Proposal on archiving historical recordings, by Alex Balster
For discussion at AESHC Meeting, Monday 2003 March 24, in Amsterdam, Agenda Item 7.3 .


1-International archiving.
    In the interest of an international scope and the interest to make these recordings available to the public the recording and archiving of the recorded material should meet certain international requirements.
    The above has been brought to your attention at my visits to the US conventions..

2-Practical implementation
    Independent and with respect to what has been done so far in the US, these activities have  taken place in various settings also in Europe.
    Because of the smaller scale of the European countries we rather prefer to do these recordings at conventions only with visitors from abroad. It is a incorrect use of convention time at the convention where you can do such recordings all year around in the environs.
    More over a substantial part of the interviewees do not visit the convention because of age and traveling restrictions.
    The non US recordings have to deal with the variety of languages to be used which often must be respected as the interviewee lacks enough knowledge of the English language and the interviewer might as well lack the native language of the interviewee.

    Although subtitling in English is a helpful mean it can never replace the original version.
    The recording means in Europe used to be as simple and portable in order to show up at locations where and when appropriate.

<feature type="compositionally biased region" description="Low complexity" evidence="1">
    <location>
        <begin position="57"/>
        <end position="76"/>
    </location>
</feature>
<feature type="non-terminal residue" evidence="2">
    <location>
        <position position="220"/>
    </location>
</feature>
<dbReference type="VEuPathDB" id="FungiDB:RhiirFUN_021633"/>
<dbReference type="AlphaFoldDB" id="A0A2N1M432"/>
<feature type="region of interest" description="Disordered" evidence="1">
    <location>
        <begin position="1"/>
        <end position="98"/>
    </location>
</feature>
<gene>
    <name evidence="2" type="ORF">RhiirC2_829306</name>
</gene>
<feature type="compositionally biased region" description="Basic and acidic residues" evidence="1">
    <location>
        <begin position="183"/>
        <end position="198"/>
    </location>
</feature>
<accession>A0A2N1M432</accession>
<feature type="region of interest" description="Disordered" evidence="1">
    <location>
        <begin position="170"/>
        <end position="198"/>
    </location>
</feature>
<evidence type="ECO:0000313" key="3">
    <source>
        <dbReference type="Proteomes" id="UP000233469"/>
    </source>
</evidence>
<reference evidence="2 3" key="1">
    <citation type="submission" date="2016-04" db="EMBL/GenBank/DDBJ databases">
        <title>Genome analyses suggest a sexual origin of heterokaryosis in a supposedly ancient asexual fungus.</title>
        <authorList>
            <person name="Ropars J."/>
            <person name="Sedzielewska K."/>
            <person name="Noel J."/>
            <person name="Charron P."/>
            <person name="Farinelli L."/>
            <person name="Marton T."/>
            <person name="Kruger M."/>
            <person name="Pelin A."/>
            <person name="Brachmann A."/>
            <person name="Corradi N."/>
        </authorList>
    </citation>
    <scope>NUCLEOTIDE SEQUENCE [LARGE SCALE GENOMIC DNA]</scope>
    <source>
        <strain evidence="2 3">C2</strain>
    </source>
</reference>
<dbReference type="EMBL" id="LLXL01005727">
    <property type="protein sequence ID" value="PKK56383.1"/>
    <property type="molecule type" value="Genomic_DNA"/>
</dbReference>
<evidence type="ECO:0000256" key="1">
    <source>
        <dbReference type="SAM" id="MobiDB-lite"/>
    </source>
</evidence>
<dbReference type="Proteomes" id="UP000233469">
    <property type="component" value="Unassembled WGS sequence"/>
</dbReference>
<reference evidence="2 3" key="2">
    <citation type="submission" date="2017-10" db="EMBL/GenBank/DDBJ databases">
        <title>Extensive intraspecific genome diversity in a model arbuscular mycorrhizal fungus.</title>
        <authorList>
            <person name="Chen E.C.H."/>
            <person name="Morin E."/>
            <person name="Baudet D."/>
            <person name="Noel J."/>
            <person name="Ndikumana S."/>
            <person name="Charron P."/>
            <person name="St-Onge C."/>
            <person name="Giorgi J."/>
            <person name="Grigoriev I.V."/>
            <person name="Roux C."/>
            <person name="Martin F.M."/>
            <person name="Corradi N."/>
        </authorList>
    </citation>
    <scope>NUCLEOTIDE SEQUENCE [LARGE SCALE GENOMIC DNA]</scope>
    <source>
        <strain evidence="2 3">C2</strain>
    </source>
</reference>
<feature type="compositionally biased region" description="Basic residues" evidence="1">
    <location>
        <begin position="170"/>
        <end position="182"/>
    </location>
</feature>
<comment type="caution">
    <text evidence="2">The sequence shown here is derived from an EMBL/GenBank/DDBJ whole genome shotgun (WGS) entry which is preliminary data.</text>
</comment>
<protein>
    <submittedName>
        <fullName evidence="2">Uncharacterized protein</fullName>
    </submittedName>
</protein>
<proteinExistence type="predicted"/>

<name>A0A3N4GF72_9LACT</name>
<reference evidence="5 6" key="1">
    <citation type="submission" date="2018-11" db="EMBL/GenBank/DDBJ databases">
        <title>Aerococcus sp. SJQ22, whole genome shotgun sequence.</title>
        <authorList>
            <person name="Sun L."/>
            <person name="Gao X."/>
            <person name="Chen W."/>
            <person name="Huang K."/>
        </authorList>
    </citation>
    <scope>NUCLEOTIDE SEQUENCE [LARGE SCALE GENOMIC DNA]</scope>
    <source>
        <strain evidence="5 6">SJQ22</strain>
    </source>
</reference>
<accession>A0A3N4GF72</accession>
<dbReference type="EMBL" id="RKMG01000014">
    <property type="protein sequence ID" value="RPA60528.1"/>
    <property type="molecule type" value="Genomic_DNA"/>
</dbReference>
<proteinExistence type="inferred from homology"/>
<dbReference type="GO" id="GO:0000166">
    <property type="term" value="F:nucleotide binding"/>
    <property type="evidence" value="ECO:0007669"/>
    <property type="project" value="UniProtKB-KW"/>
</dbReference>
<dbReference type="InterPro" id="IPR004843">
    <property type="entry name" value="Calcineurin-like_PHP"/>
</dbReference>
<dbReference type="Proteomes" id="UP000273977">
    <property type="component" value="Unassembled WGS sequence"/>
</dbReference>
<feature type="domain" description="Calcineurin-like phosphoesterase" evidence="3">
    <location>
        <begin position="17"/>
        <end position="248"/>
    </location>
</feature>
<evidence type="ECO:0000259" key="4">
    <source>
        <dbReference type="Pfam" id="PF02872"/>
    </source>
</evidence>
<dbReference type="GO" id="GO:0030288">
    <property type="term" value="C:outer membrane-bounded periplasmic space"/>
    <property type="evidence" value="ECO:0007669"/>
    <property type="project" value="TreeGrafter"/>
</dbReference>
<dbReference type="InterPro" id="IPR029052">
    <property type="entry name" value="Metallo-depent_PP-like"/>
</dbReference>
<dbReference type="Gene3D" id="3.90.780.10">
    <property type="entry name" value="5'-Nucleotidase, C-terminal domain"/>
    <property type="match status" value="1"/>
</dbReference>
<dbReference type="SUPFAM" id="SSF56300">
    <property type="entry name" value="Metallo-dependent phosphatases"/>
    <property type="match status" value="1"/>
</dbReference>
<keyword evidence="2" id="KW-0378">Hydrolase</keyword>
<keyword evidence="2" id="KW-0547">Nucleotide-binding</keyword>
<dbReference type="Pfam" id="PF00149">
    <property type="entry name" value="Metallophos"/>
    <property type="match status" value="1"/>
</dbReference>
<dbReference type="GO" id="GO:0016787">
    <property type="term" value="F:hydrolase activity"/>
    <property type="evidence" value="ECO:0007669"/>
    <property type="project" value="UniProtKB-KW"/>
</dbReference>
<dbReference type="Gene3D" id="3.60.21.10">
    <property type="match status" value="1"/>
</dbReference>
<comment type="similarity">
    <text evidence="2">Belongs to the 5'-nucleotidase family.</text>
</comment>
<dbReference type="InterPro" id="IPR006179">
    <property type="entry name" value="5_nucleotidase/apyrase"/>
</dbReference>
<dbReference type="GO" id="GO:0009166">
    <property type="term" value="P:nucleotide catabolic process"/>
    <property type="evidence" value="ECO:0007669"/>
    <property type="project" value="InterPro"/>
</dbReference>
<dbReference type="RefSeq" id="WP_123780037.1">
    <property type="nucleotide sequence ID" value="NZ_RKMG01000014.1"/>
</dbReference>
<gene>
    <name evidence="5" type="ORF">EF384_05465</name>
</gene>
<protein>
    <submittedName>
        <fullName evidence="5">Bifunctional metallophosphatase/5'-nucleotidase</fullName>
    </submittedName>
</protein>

Too much misunderstanding because of language problems nags to days society already.

    US recordings have been done using digital video recording on video cassette.
    In Europe audio recordings were done on cassette recorders, minidisk recorders, to day on modern MP3 recorders and on iPods. combined with to days digital photo's of the interviewee.

    Another item is the standard exchange format of such recordings. With the fast growing acceptance of file formats this is a opportunity to standardize a format which make it possible to make these recordings available to a greater public via CD, DVD, MP3 etc.
    Is AES standards 31 the right place?

    As by today we are unaware of what have been done on oral recordings around the world in total, it might be a good idea to make inventory of the recordings which have been made so far.
    This certainly will help to structure the program for the future schedules.

    Referring to the above it would be of imminent importance that the HC together with their members would deal with this matter before referring to guidelines (Email Irv Joel Jan.22) which are unfamiliar to others involved. (Subject for the historical meeting program)
    International activities like this ask for an international approach.
    Guidelines need to be a result of cooperation between the parties involved.

AES - Audio Engineering Society